[Tizen Application-dev] Executing shell command

Pierce, Dean E dean.e.pierce at intel.com
Mon Apr 2 08:47:15 GMT 2012


The problem with the citizenship debate is the assumption that
"native" apps are inherently more powerful than "interpreted" apps,
when this should really be seen more as a separation of powers.  For
example, if it isn't running in a webruntime, it probably doesn't need
to be touching the internet.  If it is running in a webruntime, it
probably doesn't need to touch any of the filesystems.  The whole
point is that we now know more about what users really want from their
hardware, and are able to provide clean simple (safe) interfaces for
developers to deliver those experiences to the users.

There is a reason that we don't write kernel modules that let
developers pass in binary code for the kernel to execute in ring0.
It's not because kernel developers are power hungry and want to keep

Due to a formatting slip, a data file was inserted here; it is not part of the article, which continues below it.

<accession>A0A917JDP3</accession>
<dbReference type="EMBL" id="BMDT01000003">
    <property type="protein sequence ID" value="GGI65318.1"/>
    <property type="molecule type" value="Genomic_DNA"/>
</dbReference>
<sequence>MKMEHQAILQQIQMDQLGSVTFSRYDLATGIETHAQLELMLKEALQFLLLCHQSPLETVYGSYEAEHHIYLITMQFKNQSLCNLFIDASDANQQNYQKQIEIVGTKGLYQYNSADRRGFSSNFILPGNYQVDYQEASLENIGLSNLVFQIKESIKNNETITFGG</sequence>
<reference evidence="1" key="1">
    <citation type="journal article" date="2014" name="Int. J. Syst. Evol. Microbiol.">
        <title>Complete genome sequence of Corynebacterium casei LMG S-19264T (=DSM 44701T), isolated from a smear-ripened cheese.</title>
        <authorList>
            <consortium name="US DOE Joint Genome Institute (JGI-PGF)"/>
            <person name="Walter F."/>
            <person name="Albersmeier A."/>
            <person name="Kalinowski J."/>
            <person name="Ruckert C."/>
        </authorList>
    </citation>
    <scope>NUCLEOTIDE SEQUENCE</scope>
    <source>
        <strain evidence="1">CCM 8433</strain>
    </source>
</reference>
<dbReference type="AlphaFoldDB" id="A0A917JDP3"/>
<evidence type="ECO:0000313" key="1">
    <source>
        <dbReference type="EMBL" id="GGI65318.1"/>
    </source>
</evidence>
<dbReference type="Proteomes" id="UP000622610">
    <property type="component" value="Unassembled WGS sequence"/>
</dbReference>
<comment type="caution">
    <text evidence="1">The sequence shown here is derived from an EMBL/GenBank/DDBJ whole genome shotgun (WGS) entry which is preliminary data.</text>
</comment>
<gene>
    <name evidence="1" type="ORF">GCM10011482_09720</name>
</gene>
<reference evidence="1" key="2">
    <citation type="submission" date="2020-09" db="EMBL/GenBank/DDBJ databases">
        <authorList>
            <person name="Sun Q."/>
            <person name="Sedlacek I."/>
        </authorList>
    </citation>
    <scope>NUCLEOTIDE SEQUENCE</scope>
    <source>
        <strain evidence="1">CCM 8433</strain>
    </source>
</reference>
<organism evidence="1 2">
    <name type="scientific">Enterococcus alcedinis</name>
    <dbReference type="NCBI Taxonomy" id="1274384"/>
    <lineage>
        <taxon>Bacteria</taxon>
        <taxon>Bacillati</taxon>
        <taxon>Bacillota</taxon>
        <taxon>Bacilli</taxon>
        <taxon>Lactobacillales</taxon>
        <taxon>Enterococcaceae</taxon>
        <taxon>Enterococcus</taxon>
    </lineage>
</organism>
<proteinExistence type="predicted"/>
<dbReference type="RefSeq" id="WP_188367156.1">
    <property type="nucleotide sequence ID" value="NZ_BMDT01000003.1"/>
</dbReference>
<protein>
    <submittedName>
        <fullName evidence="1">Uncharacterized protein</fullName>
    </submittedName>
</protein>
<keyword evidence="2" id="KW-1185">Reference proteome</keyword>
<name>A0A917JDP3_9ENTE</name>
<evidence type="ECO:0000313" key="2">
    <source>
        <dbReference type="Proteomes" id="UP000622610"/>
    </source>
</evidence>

all the fun away from those dirty userspace devs.  It's because
providing concise APIs allow developers to develop freely in a way
that is fair to the other applications on the running system.  It also
enables them to develop more complex systems at higher levels, since
they don't have to be preoccupied with whatever is going on at lower
levels.

I really think that html/js apps can do anything that native apps can
do for a user without needing to resort to breaking existing
restrictions.  Sure, they can't do it in the same way, but that's
because they are different systems, and there are new ways of doing
things now.  I also worry (I get paid to worry) because the html/js
ecosystem as it exists now is already fragile and unstable, and barely
holding off the barrage of new attacks emerging every day.  Everything
we add, while making it more convenient for developers, makes it
significantly more dangerous for users.  There is no "secure way" to
blow giant holes in the established security model.  Even if we double
check with the app developer, and double check with the user, it will
still almost certainly be introducing new unintended escalations.  If
we actually do need to adjust the model, then we can, but we should
really tread lightly in that territory, and make sure that these
changes are actually needed.

   - DEAN


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